Apply to MBA Programs that Match Your Qualifications

Thus far, we have focused on helping you choose the MBA programs that are the best match for you. However, before you begin the hard work of applying, you need to be realistic about whether you will be a great match for them. The last step in choosing your MBA programs is to consider the competitiveness of your candidacy versus the acceptance rates of the schools on your shortlist.

While you do need to be realistic about your MBA candidacy, be careful not to become your own admissions officer. Some schools may be a reach for you but, with effort and little luck, are still within reach. There is only one way to find out for sure, and that is to send them your application.

To select schools that match your qualifications, you should read our article on how to strengthen your candidacy. The number and severity of the “dings” in your candidacy are directly proportional to the acceptance rates of the schools you should apply to. If you have many potential “dings” in your application that you cannot correct, you need to target MBA programs with higher acceptance rates.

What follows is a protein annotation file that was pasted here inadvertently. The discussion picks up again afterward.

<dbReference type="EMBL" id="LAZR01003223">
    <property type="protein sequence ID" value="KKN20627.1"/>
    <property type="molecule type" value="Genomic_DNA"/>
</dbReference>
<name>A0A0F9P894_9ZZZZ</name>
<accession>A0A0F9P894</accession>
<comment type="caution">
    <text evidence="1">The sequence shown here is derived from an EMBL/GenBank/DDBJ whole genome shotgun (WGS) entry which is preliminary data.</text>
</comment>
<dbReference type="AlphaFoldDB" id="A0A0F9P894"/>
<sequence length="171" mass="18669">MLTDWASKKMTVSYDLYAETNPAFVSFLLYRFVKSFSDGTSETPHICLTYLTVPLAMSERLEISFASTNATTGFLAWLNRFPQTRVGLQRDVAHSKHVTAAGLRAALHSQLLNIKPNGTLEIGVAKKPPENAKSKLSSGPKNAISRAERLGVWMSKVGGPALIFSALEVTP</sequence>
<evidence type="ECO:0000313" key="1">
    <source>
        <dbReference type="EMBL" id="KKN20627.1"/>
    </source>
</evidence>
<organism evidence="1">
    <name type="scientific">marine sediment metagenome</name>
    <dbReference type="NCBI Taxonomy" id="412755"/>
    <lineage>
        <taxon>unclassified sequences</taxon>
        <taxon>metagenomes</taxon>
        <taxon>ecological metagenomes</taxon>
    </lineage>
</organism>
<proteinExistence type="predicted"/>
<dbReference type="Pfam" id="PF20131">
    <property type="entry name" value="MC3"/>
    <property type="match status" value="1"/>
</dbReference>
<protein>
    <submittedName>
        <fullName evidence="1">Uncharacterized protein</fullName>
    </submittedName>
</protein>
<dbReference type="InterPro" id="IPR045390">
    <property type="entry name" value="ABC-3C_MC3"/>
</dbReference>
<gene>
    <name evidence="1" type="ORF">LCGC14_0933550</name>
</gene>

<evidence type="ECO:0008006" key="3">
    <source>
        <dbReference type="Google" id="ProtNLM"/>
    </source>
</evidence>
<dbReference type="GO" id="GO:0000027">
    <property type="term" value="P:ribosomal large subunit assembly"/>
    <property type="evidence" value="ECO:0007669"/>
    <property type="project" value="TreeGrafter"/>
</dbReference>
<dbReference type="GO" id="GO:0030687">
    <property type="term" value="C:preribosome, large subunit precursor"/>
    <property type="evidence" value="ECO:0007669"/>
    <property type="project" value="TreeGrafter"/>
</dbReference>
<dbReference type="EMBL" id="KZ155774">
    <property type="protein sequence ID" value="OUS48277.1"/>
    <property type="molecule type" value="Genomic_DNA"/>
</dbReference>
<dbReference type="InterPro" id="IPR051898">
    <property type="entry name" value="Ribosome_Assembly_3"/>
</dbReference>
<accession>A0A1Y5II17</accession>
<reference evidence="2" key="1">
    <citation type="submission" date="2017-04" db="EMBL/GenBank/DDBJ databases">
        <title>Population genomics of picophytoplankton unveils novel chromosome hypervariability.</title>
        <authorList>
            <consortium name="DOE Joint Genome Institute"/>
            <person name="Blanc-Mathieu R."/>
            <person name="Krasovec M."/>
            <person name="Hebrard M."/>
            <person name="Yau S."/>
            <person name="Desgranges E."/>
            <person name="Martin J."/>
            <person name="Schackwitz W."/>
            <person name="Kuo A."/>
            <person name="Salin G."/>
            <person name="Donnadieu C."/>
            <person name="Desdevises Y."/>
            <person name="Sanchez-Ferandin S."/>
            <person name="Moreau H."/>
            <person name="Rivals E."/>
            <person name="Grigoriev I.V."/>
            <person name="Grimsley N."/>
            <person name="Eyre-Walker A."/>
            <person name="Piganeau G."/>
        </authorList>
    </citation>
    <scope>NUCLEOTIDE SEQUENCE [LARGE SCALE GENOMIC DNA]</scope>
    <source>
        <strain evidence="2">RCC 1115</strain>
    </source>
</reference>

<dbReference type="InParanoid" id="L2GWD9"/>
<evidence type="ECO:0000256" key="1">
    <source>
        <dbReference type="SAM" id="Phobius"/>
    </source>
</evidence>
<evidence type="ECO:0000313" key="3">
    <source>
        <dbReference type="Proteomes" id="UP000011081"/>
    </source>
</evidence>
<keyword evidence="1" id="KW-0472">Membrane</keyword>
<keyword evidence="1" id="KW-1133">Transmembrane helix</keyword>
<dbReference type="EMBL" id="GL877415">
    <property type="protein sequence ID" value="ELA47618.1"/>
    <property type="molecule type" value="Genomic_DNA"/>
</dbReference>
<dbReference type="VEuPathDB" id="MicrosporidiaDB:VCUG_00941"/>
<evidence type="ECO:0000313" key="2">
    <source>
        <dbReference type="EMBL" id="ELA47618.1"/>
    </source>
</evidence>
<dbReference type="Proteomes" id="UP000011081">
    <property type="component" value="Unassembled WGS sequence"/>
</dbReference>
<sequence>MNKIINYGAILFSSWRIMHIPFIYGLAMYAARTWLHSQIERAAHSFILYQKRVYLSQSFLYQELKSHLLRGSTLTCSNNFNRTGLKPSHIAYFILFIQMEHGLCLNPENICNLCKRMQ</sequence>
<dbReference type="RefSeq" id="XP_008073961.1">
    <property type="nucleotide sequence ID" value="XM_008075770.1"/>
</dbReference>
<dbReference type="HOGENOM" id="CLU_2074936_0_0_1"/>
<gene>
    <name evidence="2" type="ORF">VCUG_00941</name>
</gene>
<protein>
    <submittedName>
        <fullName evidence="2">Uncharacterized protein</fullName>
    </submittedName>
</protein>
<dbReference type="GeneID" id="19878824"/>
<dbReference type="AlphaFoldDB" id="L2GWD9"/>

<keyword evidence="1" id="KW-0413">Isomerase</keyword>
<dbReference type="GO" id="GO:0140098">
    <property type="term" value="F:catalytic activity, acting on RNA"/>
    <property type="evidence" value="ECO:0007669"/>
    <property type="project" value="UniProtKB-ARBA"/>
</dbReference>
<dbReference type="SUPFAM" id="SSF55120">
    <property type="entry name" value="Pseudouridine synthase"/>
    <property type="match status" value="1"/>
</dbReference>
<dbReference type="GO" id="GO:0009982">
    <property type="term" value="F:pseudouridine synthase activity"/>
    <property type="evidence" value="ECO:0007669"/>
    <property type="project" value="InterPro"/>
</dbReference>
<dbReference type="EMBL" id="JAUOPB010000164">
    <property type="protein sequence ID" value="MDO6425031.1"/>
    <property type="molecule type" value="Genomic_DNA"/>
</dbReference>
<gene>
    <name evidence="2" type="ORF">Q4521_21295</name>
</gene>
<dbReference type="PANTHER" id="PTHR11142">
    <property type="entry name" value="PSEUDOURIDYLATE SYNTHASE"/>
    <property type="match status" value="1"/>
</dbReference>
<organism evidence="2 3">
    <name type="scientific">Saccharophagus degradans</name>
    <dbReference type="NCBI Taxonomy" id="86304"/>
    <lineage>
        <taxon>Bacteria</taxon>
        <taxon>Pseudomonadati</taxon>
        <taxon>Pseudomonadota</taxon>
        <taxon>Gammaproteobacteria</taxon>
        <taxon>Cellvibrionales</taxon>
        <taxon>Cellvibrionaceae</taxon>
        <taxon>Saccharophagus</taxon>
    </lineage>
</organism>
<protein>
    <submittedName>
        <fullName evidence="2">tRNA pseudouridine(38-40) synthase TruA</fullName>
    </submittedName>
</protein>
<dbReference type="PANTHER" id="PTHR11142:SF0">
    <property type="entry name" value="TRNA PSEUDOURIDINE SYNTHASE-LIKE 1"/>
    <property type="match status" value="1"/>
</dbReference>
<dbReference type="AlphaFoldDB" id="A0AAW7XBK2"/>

If you have some significant “dings” in your profile, you will want to balance each “reach” school in your portfolio by applying to schools with less stringent entrance requirements. If possible, apply to three or four business schools per round to increase your chances of being accepted.

Final Thoughts

Choosing an MBA program is a blend of art and science. You must balance the criteria you desire in a program (its location, career resources, academic offerings, and community) with the strength of your qualifications. However, ensuring you have a school list with achievable targets doesn’t mean ignoring “reach” schools or applying to programs you wouldn’t be excited to attend. At MBA Prep School, we advise our clients to apply to at least one “dream” business school and not bother applying to schools that don’t excite them even if the programs check some of their boxes.

Remember that you will be investing a significant amount of time and money pursuing your MBA, so you want to be absolutely certain that your investment will pay off during your time in business school and well into the future.

The Ultimate MBA Application Handbook

You only need one guide to getting into the world’s top business schools, and this is it!

Grab your copy of the ultimate MBA Application Handbook and receive 30 days of free access to our premium digital content for MBA applicants.